Illyria [New York] March 12, 2014
The flag of the Albanian nation.
A specter is haunting Europe. Kosovar and other Albanians who grew up under Titoite and Hoxhaite Communism may recognize the famous opening from the Communist Manifesto of Marx and Engels: “A specter is haunting Europe — the specter of communism. All the powers of old Europe have entered into a holy alliance to exorcise this specter.”
A specter is again haunting Europe, America, the world – but is has nothing to do with communism, or Marx and Engels. It is the specter of a nation that gained its freedom arms in hand, after almost 90 years of attempted genocide, with the assistance of the United States and the North Atlantic Treaty Organization (NATO). The specter is that of Kosova.
First, a brief digression on Marx and Engels. If the old and mistaken dreamers have a single virtue relevant currently, it is that they hated Russian imperialism. They wrote in The New York Tribune of April 12, 1853, “We are astonished that in the current discussion of the Oriental question the English journals have not more boldly demonstrated the vital interests which should render Great Britain the earnest and unyielding opponent of the Russian projects of annexation and aggrandisement.”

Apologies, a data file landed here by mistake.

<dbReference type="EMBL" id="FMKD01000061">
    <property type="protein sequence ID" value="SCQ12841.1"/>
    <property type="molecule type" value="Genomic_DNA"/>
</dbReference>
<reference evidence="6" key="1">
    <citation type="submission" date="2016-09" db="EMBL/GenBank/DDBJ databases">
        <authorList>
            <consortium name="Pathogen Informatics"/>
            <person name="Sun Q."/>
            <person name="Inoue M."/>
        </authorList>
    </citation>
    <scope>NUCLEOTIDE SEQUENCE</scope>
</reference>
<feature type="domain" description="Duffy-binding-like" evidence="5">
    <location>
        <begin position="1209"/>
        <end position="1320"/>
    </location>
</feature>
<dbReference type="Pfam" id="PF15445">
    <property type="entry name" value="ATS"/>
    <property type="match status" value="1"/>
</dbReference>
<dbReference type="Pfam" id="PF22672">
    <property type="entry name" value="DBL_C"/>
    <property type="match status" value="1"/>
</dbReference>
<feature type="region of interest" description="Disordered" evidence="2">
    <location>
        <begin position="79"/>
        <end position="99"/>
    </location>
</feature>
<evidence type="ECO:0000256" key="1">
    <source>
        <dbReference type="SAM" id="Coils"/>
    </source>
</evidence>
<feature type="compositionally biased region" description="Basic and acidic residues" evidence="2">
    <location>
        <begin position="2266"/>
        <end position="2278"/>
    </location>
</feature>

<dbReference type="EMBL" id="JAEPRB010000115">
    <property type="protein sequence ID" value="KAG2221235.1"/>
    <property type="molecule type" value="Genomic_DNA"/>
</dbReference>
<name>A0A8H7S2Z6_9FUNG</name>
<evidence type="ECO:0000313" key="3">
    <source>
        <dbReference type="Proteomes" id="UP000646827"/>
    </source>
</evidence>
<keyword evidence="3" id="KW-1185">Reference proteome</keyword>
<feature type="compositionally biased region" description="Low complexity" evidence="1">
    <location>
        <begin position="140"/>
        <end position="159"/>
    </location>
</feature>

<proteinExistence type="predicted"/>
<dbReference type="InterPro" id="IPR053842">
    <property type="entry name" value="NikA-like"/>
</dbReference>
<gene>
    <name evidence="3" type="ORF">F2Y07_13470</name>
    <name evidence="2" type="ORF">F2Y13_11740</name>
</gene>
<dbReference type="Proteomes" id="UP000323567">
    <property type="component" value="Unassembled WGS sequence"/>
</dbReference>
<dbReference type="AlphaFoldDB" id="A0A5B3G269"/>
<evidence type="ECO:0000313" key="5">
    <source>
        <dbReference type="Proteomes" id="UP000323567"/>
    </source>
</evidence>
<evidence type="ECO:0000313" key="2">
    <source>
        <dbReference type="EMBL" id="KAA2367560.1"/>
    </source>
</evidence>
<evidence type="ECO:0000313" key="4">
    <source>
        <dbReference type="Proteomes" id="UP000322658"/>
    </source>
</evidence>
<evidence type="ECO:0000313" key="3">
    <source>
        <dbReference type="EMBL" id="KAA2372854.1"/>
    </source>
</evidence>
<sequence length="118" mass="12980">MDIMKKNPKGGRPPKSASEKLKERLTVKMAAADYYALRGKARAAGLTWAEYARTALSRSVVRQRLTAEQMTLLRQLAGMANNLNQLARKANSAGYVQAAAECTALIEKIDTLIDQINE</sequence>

Continue reading A Specter is Haunting Europe— Kosova and Crimea by Stephen Sylejman Schwartz
The Weekly Standard Blog March 12, 2014
Noorud'din Nimatullah Veli, 1330-1431 CE, may his mystery be sanctified, progenitor of Nimatullahi Sufism. The great master was born in the now-martyred Syrian city of Aleppo.
On Saturday, March 8, members of the Gonabadi-Nimatullahi Sufi order, the most powerful Muslim contemplative body in Iran, assembled with supporters of other political prisoners in Tehran, for a peaceful protest against repression by the country’s clerical regime. Participants in the demonstration, held at the Tehran Prosecutor’s Office, totaled some 2,000 people. The Sufis called for solidarity with 10 inmates in Tehran’s notorious Evin prison, the Rajai-Shahr prison in the city of Karaj west of Tehran, Nezam jail in the southern metropolis of Shiraz, and the jail at Bandar Abbas, a major port on the southern coast.